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Knee Stability After Knee Surgery

Knee pain

The other day, Bill and I were having a discussion at IFAST about training clients after knee surgery.

If you read a lot of the research out there, it leads us to believe the following:

1 – If you’ve had an ACL tear, even with surgery and rehab, you could be at increased risk for arthritic changes (especially if you’re a female).

2 – If you’ve had a partial meniscectomy, you’re at an increased risk for arthritic changes.  There’s a lot of debate going on about this one, but they’ll generally tell you that 20% is the magic number – more than 20%, wear and tear goes up.  Less than 20% removal, it’s not as big of a deal.

But here are my thoughts on the topic (in case you were interested!) :)

There are two things that people aren’t talking about enough these days.

First and foremost, not enough people are talking about mechanics and alignment.  Secondly, we still don’t have enough people talking about strength.

Let’s look at both, and how improving your mechanics and your strength can help keep your knees healthy for as long as possible.

Improving Knee Mechanics

Many of the people who injure their knees and require surgery come to IFAST post-operatively with obvious alignment issues.  If someone had a partial lateral meniscectomy, would it surprise you to see them with this kind of alignment?


It becomes a chicken or the egg phenomenon – did they injure their knee because of their alignment?  Or did they injure their knee, and then the compensations became apparent later on?

Rather than simply guessing, the only thing we can safely do is address the mechanical issue at hand.

If the pictured client above came to me, the first thing I would do is address their biomechanics, and work to improve their alignment.

Strengthening the hips and reducing their knee valgus would take stress off that lateral compartment, reducing wear and tear.  The hips are crucial to keeping the knees healthy over the long haul.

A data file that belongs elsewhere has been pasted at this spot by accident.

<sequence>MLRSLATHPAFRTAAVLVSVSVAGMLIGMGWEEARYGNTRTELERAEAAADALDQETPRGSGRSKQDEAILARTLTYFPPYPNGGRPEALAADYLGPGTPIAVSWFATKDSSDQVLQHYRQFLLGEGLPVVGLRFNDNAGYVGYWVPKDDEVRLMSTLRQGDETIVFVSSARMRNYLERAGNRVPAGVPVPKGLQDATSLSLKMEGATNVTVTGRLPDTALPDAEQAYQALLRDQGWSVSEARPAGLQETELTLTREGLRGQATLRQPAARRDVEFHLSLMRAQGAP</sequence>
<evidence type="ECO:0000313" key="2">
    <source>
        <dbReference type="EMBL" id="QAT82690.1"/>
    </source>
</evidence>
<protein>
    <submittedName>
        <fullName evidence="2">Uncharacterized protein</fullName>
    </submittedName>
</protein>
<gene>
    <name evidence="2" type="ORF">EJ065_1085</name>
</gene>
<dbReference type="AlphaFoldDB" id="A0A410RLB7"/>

It’s like a car – if you drive around with the alignment off for months on end, you’re going to unevenly wear down the tires on your car. Your body is no different.

So addressing the mechanics is starting point.  The next step is to strengthen the surrounding structures.

Strength and Knee Stability

When someone has a partial meniscectomy (a minor surgery where they take out pieces of your meniscus), they also reduce passive stability at the knee.

If you look at the picture above, the meniscus does two things:

1 – Acts as a shock absorber/cushion for the knee, helping to dissipate and distribute force, and

2 – Conforms to the femur to increase total knee stability.

Imagine taking out the entire meniscus – how would the femur and tibia would fit together?  What do you think happens when we take away that stability?

It would be a loose, sloppy fit.

So worse case scenario, how can we get some of that stability back?  How can we improve stability in the absence of passive stability that our meniscus gives us?

You’ve got it folks – you strengthen your active stabilizers, such as your quads, calves, and hamstrings (or just about anything else that crosses over the knee!).

Strength training increases stability and helps to compress the joint.  Without that stability, you have a loose, sloppy joint, that’s really going to be subject to increased wear and tear.

(Side Note: Keep in mind that this is a slippery slope.  Obviously, compression can be a good thing with regards to stability.  But, ridiculously heavy training can [most likely] further accelerate wear-and-tear due to the loads involved.)

At the end of the day, we may not have control over what has happened from a surgical perspective in the past.  BUT, we do have control over what we do from this day forward.  Addressing our biomechanics and strengthening our knees are two fantastic ways to keep us healthy and feeling good for years to come.

Stay strong

MR

PS – I would be remiss if I didn’t at least mention my Bulletproof Knees manual here; I cover alignment, biomechanics, and strength training in there, and at $99 it’s about 1/3rd of what you’d pay for a customized program.  The feedback I’ve gotten has been fantastic, so if you’re suffering from knee issues you owe it to yourself to pick up a copy.

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